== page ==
The Hawaii legislature has sent legislation to the governor for signature that would require retailers and restaurants to provide cash back to gift card owners for balances under $5.
Hawaii Gift Cards
Hawaii permits retailers to sell gift cards to consumers so long as there are no service fees, including dormancy or inactivity.
Hawaii also limits activation fees to the lesser of 10% of the gift certificate or $5.
In accordance with the CARD Act, Hawaii also prohibits expiration dates less than five years after the date of issuance for gift cards. In the case of paper only gift certificates, the state does permit a two year expiration date.
Awards, loyalty, and promotional cards are exempt from many of the restrictions, so long as the expiration date, if any, appears on the gift card or the accompanying receipt at time of purchase.
The New Hawaii Cash Back Provision
The new provision, in §481B-13(c), reads as follows:
For any gift certificate with a remaining balance less than $5, the certificate issuer shall redeem the remaining value of the gift certificate for cash.
The provision would be effective January 1, 2020.
Concerns About Gift Card Cash Back Provisions
Gift cards have been an area subject to many concerns, particularly involving fraud and money laundering.
One common issue for retailers is the unreceipted return of merchandise. In the case when consumers return merchandise without a receipt, retailers often provide a stored-value card for the value of the merchandise. This then would require the consumer to purchase new merchandise from the retailer to receive the value of the card.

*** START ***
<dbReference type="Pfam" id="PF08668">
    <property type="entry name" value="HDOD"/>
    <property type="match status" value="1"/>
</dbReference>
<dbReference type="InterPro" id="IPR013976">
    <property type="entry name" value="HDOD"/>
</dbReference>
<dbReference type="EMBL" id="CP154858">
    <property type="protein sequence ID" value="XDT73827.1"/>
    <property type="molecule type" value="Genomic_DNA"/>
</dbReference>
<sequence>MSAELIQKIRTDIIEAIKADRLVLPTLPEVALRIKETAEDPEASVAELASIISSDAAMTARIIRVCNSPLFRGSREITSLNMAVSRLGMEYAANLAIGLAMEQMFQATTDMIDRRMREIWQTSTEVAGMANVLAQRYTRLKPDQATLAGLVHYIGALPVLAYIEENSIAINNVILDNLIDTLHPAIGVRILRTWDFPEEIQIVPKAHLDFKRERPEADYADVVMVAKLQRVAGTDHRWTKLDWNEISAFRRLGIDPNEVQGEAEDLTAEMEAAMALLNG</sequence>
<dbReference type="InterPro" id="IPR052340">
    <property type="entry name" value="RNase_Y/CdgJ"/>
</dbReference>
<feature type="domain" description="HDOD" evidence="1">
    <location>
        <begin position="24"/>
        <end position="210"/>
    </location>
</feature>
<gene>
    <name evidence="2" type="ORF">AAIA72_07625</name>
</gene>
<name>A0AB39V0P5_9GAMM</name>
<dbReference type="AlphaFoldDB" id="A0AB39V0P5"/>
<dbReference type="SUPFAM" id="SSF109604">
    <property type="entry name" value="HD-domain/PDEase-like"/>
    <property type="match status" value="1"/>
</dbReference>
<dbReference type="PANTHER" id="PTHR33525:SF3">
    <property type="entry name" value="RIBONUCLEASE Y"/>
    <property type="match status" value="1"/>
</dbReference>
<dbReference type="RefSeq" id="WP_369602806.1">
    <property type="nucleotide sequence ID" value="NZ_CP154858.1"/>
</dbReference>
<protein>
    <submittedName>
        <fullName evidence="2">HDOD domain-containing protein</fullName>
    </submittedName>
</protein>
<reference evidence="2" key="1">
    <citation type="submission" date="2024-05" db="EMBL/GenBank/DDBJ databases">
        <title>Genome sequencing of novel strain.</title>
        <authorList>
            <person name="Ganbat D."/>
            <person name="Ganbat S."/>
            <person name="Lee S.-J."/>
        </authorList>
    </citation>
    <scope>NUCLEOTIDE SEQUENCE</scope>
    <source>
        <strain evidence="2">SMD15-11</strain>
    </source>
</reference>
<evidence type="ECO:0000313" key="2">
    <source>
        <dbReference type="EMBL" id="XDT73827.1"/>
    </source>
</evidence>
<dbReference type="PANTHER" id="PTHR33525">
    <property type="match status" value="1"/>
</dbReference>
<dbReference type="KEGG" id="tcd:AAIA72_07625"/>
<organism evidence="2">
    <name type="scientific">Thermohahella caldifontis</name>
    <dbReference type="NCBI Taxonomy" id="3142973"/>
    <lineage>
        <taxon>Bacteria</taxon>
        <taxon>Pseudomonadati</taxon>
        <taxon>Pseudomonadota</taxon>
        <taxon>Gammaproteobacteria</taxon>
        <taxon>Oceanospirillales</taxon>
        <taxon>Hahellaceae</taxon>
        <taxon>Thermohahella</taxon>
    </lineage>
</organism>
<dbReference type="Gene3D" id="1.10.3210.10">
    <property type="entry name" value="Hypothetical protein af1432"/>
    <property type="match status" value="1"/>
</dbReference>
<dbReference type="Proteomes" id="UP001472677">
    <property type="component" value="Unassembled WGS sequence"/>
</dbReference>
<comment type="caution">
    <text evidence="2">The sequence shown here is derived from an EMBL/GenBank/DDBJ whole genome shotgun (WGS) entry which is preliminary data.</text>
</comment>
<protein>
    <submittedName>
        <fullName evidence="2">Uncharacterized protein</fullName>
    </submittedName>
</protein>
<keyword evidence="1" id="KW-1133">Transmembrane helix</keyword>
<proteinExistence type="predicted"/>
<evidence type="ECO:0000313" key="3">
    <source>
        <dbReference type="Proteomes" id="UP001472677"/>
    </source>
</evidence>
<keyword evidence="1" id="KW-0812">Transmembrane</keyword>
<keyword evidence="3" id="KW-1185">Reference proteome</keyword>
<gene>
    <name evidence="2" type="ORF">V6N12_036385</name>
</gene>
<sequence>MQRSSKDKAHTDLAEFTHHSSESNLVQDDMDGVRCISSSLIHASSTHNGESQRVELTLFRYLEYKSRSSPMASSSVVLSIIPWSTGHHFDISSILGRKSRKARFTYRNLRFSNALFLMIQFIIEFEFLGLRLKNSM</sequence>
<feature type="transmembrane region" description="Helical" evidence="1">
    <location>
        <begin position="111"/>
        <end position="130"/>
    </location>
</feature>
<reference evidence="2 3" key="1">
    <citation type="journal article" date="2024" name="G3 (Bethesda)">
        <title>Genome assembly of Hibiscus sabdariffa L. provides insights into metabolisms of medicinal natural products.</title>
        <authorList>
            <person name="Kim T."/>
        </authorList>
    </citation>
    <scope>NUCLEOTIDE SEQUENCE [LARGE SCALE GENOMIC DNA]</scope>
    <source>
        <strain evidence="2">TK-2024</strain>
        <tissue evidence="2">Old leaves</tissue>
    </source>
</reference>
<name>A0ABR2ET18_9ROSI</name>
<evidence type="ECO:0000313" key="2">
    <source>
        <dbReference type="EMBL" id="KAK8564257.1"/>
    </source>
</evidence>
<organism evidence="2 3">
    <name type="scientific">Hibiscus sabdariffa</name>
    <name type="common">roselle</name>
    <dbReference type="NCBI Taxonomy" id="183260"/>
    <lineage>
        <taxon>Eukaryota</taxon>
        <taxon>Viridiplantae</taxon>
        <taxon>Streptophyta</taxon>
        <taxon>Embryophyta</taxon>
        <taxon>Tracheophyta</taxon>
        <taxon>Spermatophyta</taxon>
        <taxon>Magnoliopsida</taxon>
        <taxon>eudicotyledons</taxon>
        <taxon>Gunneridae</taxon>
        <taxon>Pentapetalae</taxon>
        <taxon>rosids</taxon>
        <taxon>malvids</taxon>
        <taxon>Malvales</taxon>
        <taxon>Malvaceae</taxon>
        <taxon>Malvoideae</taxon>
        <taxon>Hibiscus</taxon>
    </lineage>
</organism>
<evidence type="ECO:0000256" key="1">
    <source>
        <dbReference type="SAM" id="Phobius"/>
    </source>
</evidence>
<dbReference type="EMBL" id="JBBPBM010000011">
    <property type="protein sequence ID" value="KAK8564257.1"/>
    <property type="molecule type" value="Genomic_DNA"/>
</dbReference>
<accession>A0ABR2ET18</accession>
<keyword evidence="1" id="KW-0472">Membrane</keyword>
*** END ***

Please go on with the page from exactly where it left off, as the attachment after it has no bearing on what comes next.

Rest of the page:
When states require cash back on low balance gift cards, retailers are often left with the risk of losing any profit on items they sell. And provide an incentive for additional, potentially fraudulent, returns.
Another big concern for retailers will be compliance with the new provisions.
Retailers will need to train front line staff to comply with the new cash back provisions instead of denying the request.
We have seen aggressive plaintiff class-action lawyers in California, which has a similar cash back provision. Shoppers will go to stores to request cash back on small balance gift cards. When the shoppers are denied, they will file a class-action lawsuit.
Hawaii law says that violations of the gift certificate/card section is an “unfair or deceptive act or practice in the conduct of trade or commerce.” Under the Hawaii unfair business practices statute, consumers may bring lawsuits. The penalties are up to $10,000 per violation per day.
For Help With Your Gift Card Program
Gift cards are subject to a variety of state and federal laws. As a retailer or gift card issuer, you need to be in compliance with the entire matrix of gift card laws.
Careful planning and training will lower your risk of class action lawsuits and unclaimed property audits.
Contact Kimberly DeCarrera to discuss your options for gift card planning.